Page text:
Seahawks coach Pete Carroll was on 710 ESPN Seattle Monday morning to discuss his team's recently-concluded rookie minicamp, but the interview covered more than just rookies, including some interesting news on how the Seahawks might use cornerback Brandon Browner, who signed with Seattle this offseason. That leads off our three takeaways from Carroll's appearance the Brock and Salk Show.
1. Brandon Browner could have a hybrid role in 2016, and the secondary should be more flexible than ever.
Brandon Browner spent three seasons in Seattle as a starting cornerback from 2011 to 2013, but when the Seahawks re-signed Browner this offseason, one of the big questions was how he'll fit into the defense this time around. Carroll had hinted in the past that they had ideas of how they'll use Browner, and on Monday he provided a little more clarity, though it's always worth remembering that a lot can and does change between May and the start of the season.
"We're going to play him at safety in base downs, and then in nickel we're going to use him to match up at different spots playing inside," Carroll said. "So we may be able to develop a really unique role for him. Back to his New England days, they used him quite a bit inside and he really matched up on tight ends and slot receivers and things like that, and he matched up well. We'll see how that develops."
Talking about the secondary as a whole, Carroll went on to say, "You'll see us a little more matchup-oriented because the guys give us a chance to do that. We'd always do that if we had the opportunity. That may mean there might be some more dime packages and things like that instead of nickel."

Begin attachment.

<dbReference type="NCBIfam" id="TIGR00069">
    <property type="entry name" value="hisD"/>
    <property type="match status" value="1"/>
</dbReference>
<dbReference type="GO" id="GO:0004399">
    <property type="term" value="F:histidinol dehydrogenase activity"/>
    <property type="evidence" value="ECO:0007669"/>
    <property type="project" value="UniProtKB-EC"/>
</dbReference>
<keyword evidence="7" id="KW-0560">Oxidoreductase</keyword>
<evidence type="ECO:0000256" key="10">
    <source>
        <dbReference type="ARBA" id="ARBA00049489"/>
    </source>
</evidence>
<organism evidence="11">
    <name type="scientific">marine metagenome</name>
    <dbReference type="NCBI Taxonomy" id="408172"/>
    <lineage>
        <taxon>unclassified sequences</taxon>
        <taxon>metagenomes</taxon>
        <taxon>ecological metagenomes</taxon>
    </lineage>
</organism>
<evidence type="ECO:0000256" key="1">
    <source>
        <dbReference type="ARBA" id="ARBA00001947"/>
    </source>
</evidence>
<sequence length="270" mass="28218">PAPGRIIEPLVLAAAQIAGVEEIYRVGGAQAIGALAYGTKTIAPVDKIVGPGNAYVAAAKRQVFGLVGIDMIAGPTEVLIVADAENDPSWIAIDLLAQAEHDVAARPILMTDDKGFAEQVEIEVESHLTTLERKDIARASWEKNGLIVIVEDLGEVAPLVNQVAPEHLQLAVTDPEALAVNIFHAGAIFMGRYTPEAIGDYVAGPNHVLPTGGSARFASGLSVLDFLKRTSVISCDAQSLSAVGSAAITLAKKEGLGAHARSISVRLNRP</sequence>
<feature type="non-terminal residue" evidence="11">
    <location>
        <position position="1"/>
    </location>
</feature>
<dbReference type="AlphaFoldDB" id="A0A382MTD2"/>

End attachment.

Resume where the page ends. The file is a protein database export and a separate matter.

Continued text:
In other words, Browner's playing time might not come at the expense of another defensive back, but rather there might be more instances of having an extra defensive back or two on the field because of the flexibility of players like Browner, Jeremy Lane and DeShawn Shead.
Another reason Carroll is excited about the secondary is that players are in a better place, both mentally and physically, than at this time last year when Earl Thomas, Kam Chancellor, Richard Sherman and Lane were all recovering from injuries, and the entire team was getting over a heartbreaking Super Bowl loss.
"It was a very challenging offseason (last year) for those guys physically, and it was mentally for Kam, he had all sorts of stuff he was going through, so it was very, very challenging," Carroll said. "Even going into (Super Bowl XLIX), we were all but beat to heck. So those guys are all having much better offseasons. They're just in flow, they really have command of the leadership spots and really are busting their tails. It's incredibly fun to see."
Carroll called his defensive back position group, "an amazing room right now," noting the improvement of Shead last year and the health of Lane, who was recovering from a torn ACL and broken arm at this time last year.
"It's deep, it's competitive, it's fast, with great leadership," Carroll said. "And a system that we're going to continue to grow and ask our guys to do more things on the back end. It's a great group."